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Classical Chinese Prose

Classical Chinese prose was largely influenced by the grand philosophical writings in Chinese history during 770-221 BC, which were called Hundred Schools of Thought. The representative figures of the earliest classical Chinese prose were, Mo Zi, Mencius and Zhuang Zi. By the third century BCE, these senior writers of classical Chinese prose developed a concise style of prose, which has been a model of literary form for over 2,000 years till now.

Mo Zi's polemic prose was based on solid methodological reasoning. During the Han Dynasty, China was deeply influenced by Confucianism, while Mo Zi's Mohism was somewhat against Confucianism. However, although Mo Zi's famous work "Mo Zi" had missed some parts, it still played a significant role in the history of classical Chinese prose. Mencius was a master in classical Chinese prose history with the typical characteristics of his prose being elegant diction. Zhuang Zi's prose is especially based on comparisons, allegories and anecdotes, similar to Mencius' style.

In the Tang Dynasty, the previous style of classical Chinese prose rapidly developed and was replaced by a direct and forceful style. Accordingly, this neoclassical style dominated classical Chinese prose writing for the next 800 years. During the Tang Dynasty and Song Dynasty, there were several typical and well-known writers who made crucial contributions to the development of classical Chinese prose, called the "Eight Great Prose Masters of the Tang and Song."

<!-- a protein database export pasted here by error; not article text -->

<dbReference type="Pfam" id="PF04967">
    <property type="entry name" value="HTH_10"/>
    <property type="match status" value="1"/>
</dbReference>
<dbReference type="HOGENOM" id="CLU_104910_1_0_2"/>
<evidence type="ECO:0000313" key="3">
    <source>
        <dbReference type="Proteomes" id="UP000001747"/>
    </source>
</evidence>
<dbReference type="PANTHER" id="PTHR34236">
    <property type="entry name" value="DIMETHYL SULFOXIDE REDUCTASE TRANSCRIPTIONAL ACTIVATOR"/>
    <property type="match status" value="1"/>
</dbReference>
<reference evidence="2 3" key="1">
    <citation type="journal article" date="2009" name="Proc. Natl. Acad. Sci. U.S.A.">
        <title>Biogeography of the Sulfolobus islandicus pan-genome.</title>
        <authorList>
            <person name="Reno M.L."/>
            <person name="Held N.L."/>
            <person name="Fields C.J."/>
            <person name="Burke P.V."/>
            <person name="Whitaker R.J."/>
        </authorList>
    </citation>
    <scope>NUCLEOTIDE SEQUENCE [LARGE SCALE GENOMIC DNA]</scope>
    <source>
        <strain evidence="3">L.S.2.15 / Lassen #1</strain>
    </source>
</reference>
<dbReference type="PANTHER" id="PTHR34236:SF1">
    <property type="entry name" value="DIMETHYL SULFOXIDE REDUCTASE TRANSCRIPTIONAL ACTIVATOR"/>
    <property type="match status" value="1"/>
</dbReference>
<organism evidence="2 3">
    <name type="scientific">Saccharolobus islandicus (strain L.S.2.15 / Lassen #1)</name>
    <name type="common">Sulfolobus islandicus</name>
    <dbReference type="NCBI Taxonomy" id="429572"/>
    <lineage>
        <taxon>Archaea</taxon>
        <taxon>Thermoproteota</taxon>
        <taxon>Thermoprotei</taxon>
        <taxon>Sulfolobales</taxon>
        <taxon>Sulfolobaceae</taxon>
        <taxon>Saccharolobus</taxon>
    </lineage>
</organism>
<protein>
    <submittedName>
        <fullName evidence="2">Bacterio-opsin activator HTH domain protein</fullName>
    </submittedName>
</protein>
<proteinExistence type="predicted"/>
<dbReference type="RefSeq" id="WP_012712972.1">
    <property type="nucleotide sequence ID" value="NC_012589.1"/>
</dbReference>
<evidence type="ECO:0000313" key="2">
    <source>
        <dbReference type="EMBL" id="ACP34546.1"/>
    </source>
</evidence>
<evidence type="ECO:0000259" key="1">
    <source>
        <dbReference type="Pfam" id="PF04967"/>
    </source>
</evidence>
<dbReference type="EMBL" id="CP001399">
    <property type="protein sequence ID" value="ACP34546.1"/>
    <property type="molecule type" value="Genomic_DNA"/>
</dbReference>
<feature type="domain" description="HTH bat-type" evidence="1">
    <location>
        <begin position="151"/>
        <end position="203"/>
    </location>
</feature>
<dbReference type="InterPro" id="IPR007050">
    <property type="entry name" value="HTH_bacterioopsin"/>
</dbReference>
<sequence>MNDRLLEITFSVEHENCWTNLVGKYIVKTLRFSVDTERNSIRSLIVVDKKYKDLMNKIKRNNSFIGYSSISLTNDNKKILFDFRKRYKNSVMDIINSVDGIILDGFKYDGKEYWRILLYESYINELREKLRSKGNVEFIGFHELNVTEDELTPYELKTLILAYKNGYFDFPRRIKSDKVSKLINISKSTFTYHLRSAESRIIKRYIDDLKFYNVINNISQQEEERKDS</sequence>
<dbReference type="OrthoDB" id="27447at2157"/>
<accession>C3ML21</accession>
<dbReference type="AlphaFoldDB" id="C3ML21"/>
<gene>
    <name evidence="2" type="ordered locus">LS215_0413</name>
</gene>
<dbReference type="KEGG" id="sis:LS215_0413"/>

The Eight Great Prose Masters of the Tang and Song are Han Yu, Liu Zongyuan, Ouyang Xiu, Su Zhe, Su Shi, Su Xun, Wang Anshi and Zeng Gong. The most influential masters in the history of classical Chinese prose were Han Yu and Liu Zongyuan, who promoted the Classical Prose Movement. They focused classical Chinese prose more on clarity and precision rather than the rigid structure that inherited from the Hundred Schools of Thought. In Tang and Song Dynasty, classical Chinese prose paced into a golden age under the influence of The Eight Great Prose Masters of the Tang and Song lead by Han Yu and Liu Zongyuan.

There are an abundance of classical Chinese prose masterpieces that are still popular nowadays and many of them have been selected as teaching materials in Chinese schools. For instance, Shi Shuo (Teaching Views) written by Han Yu; Yong Zhou Ba Ji (Eight Records of Excursions in Yongzhou) by Liu Zongyuan; Zui Weng Ting Ji (Story of Old Drunkard Pavilion) by Ouyang Xiu; Liu Guo Lun (On the Six Fallen States) by Su Xun; First and Second Chibifu (The Red Cliffs) by Su Shi; You Bao Chan Shan Ji (A Trip to Baochan Mountain) by Wang Anshi are among those that are used.